goof

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English[edit]

Etymology[edit]

Perhaps from dialectal English goff ‎(foolish clown), from earlier goffe, further etymology uncertain.

Perhaps from Middle English goffen ‎(to speak in a frivolous manner), possibly from Old English gaf, ġegaf ‎(base; wanton; lewd, adj), Old English ġegaf ‎(buffoonery; scurrility, noun), gaffetung, golfettung ‎(buffoonery; mockery). Compare English dialectal gauffin ‎(lightheaded; foolish; giddy), Scots gaff, gawf ‎(to talk loudly; babble), Scots gaffaw ‎(a loud laugh).

Alternatively, perhaps from Middle French goffe ‎(awkward; stupid). Compare also Spanish gofo, Italian goffo, Ancient Greek γόμφος ‎(gómphos).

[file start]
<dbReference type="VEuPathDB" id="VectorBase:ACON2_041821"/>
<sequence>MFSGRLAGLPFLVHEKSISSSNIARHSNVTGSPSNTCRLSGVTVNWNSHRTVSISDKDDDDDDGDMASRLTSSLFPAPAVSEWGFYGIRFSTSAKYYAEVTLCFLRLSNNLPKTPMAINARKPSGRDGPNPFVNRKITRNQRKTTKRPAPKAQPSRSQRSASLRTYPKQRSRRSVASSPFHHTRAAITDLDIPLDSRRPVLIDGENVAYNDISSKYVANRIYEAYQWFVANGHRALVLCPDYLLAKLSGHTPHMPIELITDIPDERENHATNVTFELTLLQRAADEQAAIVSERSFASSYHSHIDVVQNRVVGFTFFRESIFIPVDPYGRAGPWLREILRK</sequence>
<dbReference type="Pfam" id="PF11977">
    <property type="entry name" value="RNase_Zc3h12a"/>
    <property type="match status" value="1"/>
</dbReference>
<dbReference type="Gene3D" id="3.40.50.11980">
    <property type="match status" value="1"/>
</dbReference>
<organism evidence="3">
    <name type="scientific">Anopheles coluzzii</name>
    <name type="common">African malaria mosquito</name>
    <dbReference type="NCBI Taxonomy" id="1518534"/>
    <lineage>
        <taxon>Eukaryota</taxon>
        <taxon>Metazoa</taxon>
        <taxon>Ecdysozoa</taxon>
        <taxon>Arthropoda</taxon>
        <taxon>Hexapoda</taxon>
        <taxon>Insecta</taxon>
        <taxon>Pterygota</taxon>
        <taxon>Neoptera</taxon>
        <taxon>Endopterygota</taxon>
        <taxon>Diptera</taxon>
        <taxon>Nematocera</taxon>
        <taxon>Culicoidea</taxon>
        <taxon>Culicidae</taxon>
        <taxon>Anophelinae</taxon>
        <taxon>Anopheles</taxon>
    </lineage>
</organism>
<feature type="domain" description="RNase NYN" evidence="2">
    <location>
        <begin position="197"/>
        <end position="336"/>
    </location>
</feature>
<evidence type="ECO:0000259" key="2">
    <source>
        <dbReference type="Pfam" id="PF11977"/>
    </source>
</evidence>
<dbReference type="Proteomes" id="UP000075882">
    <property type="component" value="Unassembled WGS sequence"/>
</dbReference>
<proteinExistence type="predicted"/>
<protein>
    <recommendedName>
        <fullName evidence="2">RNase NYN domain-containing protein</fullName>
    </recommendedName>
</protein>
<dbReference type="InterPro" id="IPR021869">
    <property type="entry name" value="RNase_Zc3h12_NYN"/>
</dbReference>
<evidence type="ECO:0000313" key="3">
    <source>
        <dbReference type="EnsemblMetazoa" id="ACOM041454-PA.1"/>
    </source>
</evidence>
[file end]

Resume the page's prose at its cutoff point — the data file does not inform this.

Pronunciation[edit]

Noun[edit]

goof ‎(plural goofs)

  1. (US) A mistake or error,
    I made a goof in that last calculation.
    1. (US, cinematography) An error made during production which finds its way into the final release.
  2. (US) A foolish and/or silly person; a goofball.
    Your little brother is a total goof.
  3. (prison slang) A child molester.

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Verb[edit]

goof ‎(third-person singular simple present goofs, present participle goofing, simple past and past participle goofed)

  1. (US) To make a mistake.
    It's my fault: I goofed.
  2. (US) To engage in mischief.
    We were just goofing by painting the neighbors cat green.

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